Germany loves bears. You’ll find them everywhere. On city emblems, on flags, on logos, outside of shops. Bears large, bears small and bears of in every conceivable style and colour. The star of the show in Berlin is the infamous Welcome Bear and you wont go more than a couple of streets without spotting one. The image of the bear is celebrated here. But what about the real thing?
Well, there are hundreds of zoos and tierparks across Germany where you can see a bear or two in the flesh. But for an alternative experience you need to find an alternative attraction. Over to you, The Alternative Bärenpark, in Worbis.
This place is different to other animal parks in that it aims to educate as well as entertain. The animals are kept in enclosures designed to create as natural an environment as possible for them, rather than an easy viewing experience for the visitor.But the clever design of the enclosure means there are plenty of opportunities to view the residents. A teaching trail educates about types of bears and the abuses they face. Exhibits include bear enclosures of old and a taxidermy example of a bear used for its bile. It packs an emotional punch.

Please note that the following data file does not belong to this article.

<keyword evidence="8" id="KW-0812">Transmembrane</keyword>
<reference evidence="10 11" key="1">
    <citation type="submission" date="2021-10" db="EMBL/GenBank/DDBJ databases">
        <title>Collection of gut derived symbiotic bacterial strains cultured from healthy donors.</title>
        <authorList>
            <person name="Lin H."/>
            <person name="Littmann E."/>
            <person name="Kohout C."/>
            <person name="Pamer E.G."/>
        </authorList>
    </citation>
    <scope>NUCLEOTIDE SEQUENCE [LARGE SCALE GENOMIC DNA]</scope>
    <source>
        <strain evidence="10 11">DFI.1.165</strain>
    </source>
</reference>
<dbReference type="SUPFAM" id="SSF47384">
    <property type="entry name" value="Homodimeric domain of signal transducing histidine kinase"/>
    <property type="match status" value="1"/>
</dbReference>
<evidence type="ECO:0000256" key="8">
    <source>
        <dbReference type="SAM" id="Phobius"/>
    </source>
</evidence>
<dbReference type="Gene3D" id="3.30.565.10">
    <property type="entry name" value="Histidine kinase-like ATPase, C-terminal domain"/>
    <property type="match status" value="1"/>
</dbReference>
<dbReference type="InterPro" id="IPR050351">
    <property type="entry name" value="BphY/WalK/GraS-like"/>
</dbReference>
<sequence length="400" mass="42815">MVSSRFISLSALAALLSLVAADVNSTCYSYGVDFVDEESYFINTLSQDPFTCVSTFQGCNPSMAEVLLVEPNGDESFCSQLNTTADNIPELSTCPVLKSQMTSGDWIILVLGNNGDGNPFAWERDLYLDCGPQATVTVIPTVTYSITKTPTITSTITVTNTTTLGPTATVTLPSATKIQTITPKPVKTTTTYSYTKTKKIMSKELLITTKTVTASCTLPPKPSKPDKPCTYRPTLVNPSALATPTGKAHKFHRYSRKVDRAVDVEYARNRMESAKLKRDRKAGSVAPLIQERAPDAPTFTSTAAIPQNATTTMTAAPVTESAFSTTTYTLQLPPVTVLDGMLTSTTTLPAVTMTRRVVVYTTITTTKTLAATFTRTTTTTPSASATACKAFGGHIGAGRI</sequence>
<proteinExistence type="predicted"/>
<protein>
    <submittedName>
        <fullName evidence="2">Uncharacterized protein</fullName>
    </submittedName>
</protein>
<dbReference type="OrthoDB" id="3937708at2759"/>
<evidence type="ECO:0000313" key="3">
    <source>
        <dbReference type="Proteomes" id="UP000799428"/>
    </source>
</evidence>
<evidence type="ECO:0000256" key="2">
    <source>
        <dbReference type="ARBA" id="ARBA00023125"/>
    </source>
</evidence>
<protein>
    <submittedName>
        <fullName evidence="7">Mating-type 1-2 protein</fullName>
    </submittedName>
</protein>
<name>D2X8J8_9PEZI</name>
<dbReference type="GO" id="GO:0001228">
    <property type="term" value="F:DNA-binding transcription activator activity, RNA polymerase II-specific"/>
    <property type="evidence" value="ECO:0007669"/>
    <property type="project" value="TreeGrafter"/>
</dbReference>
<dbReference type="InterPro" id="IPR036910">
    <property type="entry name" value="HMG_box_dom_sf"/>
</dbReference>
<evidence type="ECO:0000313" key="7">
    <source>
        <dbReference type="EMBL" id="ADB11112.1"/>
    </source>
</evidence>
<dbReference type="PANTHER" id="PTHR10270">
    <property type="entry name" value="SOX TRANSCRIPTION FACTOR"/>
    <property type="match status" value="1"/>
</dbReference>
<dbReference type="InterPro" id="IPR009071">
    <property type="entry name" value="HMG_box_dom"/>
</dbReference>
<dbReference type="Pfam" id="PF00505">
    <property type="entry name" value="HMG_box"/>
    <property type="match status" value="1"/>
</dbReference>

But if the exhibits are hard evidence of what has been wrong, the rescued bears playing and interacting in their vast and natural enclosure are a breath of fresh air and hope for the future. All the bears here have been rescued from abusive or inappropriate conditions.
The bears find their way here from all sorts of beginnings. Some rescued from circus life, some have found sanctuary here having been abandoned. I absolutely lost my heart to a pair of bears by the name of Max and Emma. Both were born in the 1990s in the bear pit of Bern-something I had no knowledge of previously.
They were both then passed onto an ‘experience restaurant’ in Biberstein, where they existed for eight years in a 36m square concrete bear pit. Diners were able to ‘feed’ the bears by throwing them scraps. Happily, pressure from animal rights groups led to the bears being brought as a pair to the Sanctuary of Worbis in 2000 where they are now happily settled.
Although they have found a happy ending, years in cruel captivity has left its mark. Emma follows Max round obsessively and keepers at the sanctuary have to manage the relationship between them carefully. Every now and then ,to give Max some relief, separation has to be enforced. Very sad to think that this beautiful creature cannot live normally and without anxiety because she was used for entertainment.
The park made an excellent day out and seeing the bears was a genuinely touching experience. I thought about them for a long time after we left. The visit made me reflect on my own views on things and on the power we as travellers hold to accept or reject certain things as acceptable. We can vote with our feet. With our money.
More than anything, I left hoping that Max & Emma can enjoy the rest of their lives in freedom in rural Germany. Even if it has to be sometimes together , and sometimes apart.